To March’s Tax Tips & News, our newsletter designed to bring you tax tips and news to keep you one step ahead of the taxman.
If you need further assistance just let us know or you can send us a question for our Question and Answer Section.
We are committed to ensuring none of our clients pay a penny more in tax than is necessary and they receive useful tax and business advice and support throughout the year.
Please contact us for advice in your own specific circumstances. We’re here to help!
Real Time Information (RTI) Penalties
HMRC has experienced significant problems in reconciling amounts of PAYE due from employers, to the amounts reported under real time information (RTI). As a result some of the automatic RTI penalties which were to apply from 6 April 2014, will now apply from: – click here to read more >>
A number of self-employed businesses have been waiting for a tax case to be decided which turned on the question of “what is a business journey?” The test case concerned a doctor who was both employed by the NHS and self-employed as a private consultant. – click here to read more >>
Let Property Campaign
The taxman has launched another ‘confess your tax sins’ campaign aimed at individuals who have failed to declare rental income they have received from residential properties. This let property campaign (LPC) can’t be used by companies that let property or by landlords who let commercial rather than residential properties. – click here to read more >>
VAT on Books and Leaflets
There is no VAT on printed books, booklets, newspapers, and leaflets. Well there is, – its zero-rate VAT, so the customer pays no VAT, but the supplier can reclaim the VAT it pays on purchases. – click here to read more >>
March Question and Answer Section
Q. I’ve received a refund of the PPI premiums I paid on top of my mortgage. Do I need to declare this sum on my tax return?
A. The refund of payment protection insurance (PPI) premiums should not be included on your tax return as it is a repayment of a fee that you were incorrectly charged. However, the bank will have also paid you 8% interest on the PPI refund, and that interest should be declared on your tax return, just as if it was interest paid on a regular savings account. Some banks deducted 20% tax from the interest element of the refund, others did not, so you should check the documents you received with the refund to see if your payment had tax deducted from it or not.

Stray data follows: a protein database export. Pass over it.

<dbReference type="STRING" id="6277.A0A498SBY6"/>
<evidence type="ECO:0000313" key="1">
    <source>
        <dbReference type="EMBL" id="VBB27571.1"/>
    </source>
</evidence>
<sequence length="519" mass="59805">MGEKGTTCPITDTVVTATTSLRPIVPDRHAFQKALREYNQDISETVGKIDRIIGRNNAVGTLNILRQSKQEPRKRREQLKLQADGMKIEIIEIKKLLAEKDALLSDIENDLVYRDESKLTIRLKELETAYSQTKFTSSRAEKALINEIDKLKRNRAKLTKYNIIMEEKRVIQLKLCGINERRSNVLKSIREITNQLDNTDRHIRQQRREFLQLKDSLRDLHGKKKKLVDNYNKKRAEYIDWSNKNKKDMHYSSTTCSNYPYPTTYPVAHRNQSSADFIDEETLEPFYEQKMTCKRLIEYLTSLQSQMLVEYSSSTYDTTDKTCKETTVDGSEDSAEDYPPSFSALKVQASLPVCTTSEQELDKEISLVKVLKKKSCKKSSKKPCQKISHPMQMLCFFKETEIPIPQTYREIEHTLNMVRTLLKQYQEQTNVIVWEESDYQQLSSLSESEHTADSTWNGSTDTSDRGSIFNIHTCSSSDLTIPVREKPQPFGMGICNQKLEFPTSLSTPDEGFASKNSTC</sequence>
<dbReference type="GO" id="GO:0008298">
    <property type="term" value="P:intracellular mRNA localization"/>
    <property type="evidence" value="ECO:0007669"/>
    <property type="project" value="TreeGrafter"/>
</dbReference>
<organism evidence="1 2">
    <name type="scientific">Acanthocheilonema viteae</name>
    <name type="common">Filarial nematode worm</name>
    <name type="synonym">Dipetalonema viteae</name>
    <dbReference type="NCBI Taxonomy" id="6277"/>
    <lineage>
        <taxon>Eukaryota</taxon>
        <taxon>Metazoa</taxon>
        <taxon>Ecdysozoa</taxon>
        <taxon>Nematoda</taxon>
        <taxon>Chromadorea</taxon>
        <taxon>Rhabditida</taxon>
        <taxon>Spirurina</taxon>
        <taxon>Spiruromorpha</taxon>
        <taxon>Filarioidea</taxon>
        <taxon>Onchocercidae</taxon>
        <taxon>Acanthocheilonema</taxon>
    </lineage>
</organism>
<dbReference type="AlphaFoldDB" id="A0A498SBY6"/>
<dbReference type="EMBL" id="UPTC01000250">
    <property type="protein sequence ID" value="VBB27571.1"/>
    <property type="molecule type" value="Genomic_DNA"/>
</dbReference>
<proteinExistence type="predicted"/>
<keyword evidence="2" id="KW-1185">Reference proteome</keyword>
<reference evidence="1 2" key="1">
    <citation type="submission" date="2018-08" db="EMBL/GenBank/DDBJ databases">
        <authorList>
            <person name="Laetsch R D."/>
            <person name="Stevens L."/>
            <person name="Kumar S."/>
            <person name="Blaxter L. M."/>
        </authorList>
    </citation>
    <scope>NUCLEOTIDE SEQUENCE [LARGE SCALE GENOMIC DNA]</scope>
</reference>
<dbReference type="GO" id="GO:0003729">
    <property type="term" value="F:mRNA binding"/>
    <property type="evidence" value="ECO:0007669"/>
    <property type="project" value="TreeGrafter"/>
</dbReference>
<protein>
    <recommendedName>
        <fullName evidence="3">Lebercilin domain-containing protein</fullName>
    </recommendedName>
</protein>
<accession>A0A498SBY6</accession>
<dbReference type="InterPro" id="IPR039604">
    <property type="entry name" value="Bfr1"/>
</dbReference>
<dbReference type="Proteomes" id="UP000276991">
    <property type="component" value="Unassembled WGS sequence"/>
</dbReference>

Q. I’m self-employed. How do I work out what to claim for motoring expenses in my accounts?
A. You can calculate your business-related motoring costs by either:
a) Take the proportion of business miles to total mileage driven in your vehicle in the year and apply that proportion to your total motoring costs for the year; or
b) Use the fixed expense of 45p per business mile for the first 10,000 miles driven in the year and 25p per mile for additional business miles in the year.
If you use method a) you can also claim capital allowances on the cost of your vehicle, restricted for the private use of that vehicle. If you use method b) you can’t claim capital allowances for your vehicle but you can claim the interest amount of any finance lease used to purchase the vehicle. We can explain exactly what you can and cannot claim in your accounts for tax purposes.
Q. How do I go about claiming the £2,000 employment allowance?
A. From April 2014 most employers will be able to claim a £2,000 annual allowance to set against the employer’s class 1 NICs due on their employees’ wages. It will be easy to claim. All you need to do is a tick box on the first Employer Payment Summary (EPS) submitted for 2014/15. Your payroll software will show you how, or we can do that for you.
Once the claim is made it stays in place for all future tax years, until the PAYE scheme is closed or the Government withdraws the allowance. Only employers can claim the employment allowance. It can’t be set against class 2 or 4 NICs paid by the self-employed.;.
March Key Tax Dates
19/22 – PAYE/NIC and CIS deductions due for month to 5/2/2014
28 – Last minute tax planning for the 2013/14 tax year. Ensure you use up all exemptions to which you are entitled